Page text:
We went on to make impressive sounding arguments about sociology like this artifice:
The following is a copy of email correspondence we recently had with a friend and in the same spirit as our post "Correspondence with a friend on Investing".
Help was offered after learning of tremendous losses he had suffered in a bad investment. We decided to publish the correspondence because it reflects the usual questions and fears often heard from investors as well as the answers provided - and because we think it's more efficient to provide representative correspondence once than continue to provide the same answers on an ongoing basis.
Persons names, the origin of the prime minister and various and sundry details referenced have been either changed or omitted in order to protect their privacy - despite this, we still could not publish all of the related correspondence without revealing identities.
We were going to title this article “We’re so smart”, but we thought that there was at least a small possibility that readers would fail to appreciate the depth of our humility if we did that, so we went with the second most obvious title we could think of. Besides after SeekingAlpha’s editors picked up our article “Houston, we've got a problem - Bevilacqua” a few weeks ago and exposed it to their 50 million visitors a month by featuring it on “Market Currents”, then selecting it as an “editors pick” once we did finally submit it to on our own, we began to think that our humility may actually not be as secure as we once thought.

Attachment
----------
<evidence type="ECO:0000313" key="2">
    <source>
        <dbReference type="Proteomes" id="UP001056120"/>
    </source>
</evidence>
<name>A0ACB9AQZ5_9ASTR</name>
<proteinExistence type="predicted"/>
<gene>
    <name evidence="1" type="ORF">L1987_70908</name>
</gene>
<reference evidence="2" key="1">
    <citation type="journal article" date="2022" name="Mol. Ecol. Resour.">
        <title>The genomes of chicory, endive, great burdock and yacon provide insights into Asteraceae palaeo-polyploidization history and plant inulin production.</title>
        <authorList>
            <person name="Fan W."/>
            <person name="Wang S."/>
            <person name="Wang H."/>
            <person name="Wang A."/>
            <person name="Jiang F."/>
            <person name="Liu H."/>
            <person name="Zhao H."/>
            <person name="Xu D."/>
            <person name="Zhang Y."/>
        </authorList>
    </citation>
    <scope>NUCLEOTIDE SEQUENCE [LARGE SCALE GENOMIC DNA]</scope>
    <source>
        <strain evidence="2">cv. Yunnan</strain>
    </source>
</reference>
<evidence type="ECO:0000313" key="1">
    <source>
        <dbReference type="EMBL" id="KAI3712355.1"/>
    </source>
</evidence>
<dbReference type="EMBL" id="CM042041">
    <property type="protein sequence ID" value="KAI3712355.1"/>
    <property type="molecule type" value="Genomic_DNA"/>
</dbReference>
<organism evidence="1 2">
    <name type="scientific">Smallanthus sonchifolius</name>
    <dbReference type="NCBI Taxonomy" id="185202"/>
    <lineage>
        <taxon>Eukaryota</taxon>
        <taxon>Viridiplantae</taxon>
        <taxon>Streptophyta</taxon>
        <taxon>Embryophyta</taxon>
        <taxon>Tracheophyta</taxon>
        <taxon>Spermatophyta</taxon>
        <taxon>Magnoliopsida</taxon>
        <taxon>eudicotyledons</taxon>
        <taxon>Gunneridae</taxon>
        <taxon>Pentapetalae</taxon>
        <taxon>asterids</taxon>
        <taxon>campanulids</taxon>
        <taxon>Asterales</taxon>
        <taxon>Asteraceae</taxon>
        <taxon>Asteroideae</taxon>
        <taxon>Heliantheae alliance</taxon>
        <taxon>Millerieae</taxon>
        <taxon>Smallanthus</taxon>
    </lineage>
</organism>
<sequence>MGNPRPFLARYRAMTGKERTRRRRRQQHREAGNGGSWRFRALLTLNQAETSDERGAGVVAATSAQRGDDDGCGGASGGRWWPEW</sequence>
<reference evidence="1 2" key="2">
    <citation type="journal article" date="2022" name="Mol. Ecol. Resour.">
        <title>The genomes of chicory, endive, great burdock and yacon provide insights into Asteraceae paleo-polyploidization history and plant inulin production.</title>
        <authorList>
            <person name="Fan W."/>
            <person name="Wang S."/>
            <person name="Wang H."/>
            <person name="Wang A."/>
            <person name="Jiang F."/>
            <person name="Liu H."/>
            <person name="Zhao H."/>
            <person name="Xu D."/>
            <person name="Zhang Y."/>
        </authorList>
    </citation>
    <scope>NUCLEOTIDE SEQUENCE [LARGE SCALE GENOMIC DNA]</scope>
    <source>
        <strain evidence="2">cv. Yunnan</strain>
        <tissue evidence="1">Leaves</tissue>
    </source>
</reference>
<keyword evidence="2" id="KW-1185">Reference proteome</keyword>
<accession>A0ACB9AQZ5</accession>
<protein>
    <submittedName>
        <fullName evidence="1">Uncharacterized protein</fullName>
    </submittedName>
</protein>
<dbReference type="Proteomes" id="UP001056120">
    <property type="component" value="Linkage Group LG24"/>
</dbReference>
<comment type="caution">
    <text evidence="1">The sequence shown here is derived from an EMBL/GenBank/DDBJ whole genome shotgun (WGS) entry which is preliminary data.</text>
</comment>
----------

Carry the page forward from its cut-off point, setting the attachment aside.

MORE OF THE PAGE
In essence, the ruling upheld that those who had purchased foreclosure properties that had been illegally foreclosed upon (which is virtually all foreclosure sales in the last five years), did not in fact have title to those properties.
Given the fact that more than two-thirds of all real estate transactions in the last five years have also been foreclosed properties, this creates a small problem.
In January the Massachusetts supreme judicial court held in US Bank National Association vs. Antonio Ibanez that a note holder may not foreclose on a property in order to redeem a debt, if they are not also the holder of a valid mortgage (that is to say also with a valid assignment). We outlined the details of this case and its implications in our article "Ibanez – Denying the Antecedent, Suppressing the Evidence and one big fat Red Herring" on January 11th, 2011.
We thought we would take a look back at the thesis in that article, now that the period for short term capital gains tax has passed and examine how the issues performed against one another, but also against the benchmark S & P 500 (Alpha).